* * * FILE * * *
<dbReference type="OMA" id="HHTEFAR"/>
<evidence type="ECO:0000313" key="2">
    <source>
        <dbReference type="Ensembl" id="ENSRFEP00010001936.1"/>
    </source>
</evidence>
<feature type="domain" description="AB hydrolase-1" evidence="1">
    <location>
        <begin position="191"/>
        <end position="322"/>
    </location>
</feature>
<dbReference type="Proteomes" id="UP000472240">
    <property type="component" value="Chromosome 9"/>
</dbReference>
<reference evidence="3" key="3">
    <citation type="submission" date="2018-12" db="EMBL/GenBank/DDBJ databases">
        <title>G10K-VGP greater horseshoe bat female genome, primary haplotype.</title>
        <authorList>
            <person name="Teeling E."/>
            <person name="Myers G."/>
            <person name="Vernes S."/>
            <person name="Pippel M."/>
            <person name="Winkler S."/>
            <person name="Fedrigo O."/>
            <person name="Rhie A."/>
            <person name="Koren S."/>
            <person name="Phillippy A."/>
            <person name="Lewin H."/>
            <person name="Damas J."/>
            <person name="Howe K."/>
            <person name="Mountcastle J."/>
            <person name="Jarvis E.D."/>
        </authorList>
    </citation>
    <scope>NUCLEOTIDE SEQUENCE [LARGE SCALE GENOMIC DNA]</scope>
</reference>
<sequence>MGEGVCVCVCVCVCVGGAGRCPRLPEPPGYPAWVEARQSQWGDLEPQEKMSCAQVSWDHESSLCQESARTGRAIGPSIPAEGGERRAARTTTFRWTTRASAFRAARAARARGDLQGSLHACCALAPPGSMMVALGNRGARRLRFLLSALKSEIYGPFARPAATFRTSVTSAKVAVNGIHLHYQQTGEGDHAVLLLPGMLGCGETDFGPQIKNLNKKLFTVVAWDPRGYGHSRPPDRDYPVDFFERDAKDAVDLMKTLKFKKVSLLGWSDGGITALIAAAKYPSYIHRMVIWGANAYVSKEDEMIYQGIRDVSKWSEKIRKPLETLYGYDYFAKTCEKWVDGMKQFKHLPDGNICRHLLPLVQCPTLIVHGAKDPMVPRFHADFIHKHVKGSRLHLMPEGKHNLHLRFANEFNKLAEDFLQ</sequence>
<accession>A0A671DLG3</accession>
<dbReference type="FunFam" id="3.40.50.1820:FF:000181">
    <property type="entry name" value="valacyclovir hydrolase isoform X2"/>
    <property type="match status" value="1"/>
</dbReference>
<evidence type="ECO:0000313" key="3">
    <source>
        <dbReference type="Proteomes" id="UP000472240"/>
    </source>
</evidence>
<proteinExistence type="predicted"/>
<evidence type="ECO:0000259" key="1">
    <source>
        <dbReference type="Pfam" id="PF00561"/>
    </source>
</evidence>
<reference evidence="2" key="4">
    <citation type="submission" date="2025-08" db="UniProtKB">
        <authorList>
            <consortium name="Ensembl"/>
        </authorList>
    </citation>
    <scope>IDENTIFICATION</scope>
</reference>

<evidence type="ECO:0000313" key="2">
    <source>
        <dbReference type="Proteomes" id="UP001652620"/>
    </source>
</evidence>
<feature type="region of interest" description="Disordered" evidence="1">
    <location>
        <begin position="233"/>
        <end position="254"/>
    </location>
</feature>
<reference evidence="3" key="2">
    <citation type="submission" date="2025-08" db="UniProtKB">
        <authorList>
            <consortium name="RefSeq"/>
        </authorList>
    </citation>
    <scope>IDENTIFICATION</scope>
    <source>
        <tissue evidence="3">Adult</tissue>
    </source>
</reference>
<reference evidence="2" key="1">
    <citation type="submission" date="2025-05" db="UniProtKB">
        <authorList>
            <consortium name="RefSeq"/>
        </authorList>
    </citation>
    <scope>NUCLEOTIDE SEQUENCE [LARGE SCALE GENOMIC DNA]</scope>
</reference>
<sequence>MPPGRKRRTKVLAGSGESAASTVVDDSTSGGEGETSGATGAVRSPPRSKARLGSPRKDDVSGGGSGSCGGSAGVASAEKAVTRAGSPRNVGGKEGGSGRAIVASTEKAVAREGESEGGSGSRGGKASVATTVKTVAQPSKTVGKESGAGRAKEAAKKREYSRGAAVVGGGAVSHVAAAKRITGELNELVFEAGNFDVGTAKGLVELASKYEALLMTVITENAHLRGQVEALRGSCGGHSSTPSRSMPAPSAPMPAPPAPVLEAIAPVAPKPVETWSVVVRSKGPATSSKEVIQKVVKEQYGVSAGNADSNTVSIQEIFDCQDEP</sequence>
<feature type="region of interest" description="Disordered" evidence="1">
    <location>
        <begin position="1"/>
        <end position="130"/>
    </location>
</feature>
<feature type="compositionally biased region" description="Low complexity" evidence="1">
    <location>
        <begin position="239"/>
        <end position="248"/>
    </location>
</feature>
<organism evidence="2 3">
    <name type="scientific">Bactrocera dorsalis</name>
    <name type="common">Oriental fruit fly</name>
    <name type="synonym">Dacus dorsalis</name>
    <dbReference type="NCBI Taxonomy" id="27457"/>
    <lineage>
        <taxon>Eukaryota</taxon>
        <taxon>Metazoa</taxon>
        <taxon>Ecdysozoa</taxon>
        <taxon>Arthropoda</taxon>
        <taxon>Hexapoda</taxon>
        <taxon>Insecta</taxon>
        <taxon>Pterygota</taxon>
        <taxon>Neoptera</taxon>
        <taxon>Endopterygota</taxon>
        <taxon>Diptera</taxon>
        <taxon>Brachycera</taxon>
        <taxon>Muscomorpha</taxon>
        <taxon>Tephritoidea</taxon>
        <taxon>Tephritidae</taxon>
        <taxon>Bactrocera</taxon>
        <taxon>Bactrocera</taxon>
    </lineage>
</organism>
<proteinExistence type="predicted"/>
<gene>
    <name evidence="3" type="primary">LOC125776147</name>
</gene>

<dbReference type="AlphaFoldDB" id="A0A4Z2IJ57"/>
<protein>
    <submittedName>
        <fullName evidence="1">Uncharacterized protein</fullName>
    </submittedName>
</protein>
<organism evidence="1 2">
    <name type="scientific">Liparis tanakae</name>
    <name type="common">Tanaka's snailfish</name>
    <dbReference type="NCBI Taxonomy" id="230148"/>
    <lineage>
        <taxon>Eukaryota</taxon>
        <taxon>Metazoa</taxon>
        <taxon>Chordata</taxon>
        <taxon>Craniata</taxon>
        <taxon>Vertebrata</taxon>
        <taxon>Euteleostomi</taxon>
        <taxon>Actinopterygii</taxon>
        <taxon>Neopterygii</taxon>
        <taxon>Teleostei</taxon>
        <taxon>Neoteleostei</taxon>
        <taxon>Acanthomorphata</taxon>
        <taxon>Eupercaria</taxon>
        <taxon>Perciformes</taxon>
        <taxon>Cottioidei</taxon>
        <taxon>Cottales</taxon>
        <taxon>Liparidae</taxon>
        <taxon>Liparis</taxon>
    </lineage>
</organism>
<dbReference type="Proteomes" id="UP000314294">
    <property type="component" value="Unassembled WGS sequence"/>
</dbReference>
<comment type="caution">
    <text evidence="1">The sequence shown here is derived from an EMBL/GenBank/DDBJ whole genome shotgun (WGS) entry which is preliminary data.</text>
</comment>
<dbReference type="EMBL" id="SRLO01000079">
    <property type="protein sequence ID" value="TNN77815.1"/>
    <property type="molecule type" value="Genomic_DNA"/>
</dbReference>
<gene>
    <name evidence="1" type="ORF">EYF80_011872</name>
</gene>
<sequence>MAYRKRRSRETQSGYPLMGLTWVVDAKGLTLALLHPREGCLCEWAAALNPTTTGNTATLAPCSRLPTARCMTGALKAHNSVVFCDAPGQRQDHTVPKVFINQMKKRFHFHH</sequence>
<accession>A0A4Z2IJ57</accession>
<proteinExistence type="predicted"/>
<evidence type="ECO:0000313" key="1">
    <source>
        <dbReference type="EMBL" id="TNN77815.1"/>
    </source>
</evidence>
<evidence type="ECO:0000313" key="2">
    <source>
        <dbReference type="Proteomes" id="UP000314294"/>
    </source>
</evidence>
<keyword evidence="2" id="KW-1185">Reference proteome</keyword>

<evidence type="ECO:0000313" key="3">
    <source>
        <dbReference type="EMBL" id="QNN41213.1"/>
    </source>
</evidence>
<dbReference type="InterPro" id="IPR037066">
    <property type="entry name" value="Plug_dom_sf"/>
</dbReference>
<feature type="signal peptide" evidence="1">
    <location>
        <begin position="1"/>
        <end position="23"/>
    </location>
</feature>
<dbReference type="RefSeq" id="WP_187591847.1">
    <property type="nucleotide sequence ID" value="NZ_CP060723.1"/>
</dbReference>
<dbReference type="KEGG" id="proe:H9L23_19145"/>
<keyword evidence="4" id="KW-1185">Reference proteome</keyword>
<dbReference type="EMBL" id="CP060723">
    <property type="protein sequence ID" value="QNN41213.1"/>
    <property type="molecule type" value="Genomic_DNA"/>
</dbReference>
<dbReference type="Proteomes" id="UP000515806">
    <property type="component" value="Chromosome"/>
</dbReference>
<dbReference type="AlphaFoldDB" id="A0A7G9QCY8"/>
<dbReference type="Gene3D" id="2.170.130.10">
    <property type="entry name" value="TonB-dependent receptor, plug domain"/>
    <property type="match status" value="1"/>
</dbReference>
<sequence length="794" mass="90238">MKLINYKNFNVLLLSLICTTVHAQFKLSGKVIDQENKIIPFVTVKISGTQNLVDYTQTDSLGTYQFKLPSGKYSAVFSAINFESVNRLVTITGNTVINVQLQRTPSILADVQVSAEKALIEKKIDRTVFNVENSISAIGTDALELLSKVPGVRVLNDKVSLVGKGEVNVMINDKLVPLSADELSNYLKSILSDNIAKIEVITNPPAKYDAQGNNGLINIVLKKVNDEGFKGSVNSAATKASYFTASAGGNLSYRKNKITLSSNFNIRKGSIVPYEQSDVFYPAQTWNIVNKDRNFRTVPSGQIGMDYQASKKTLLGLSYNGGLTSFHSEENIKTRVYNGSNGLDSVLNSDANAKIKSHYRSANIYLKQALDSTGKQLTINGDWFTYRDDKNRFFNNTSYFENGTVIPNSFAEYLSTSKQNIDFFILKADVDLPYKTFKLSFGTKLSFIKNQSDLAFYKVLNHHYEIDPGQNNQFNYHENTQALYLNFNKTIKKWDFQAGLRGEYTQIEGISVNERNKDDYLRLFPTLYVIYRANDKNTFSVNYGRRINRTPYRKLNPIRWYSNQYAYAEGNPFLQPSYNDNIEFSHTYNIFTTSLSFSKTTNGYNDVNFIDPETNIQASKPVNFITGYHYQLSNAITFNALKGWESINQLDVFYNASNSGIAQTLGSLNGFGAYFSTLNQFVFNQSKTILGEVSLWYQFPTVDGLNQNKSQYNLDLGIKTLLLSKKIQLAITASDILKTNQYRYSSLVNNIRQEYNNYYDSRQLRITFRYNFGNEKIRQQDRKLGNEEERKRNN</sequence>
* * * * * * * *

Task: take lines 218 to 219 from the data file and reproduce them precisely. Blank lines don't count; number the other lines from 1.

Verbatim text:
<dbReference type="Gene3D" id="2.170.130.10">
    <property type="entry name" value="TonB-dependent receptor, plug domain"/>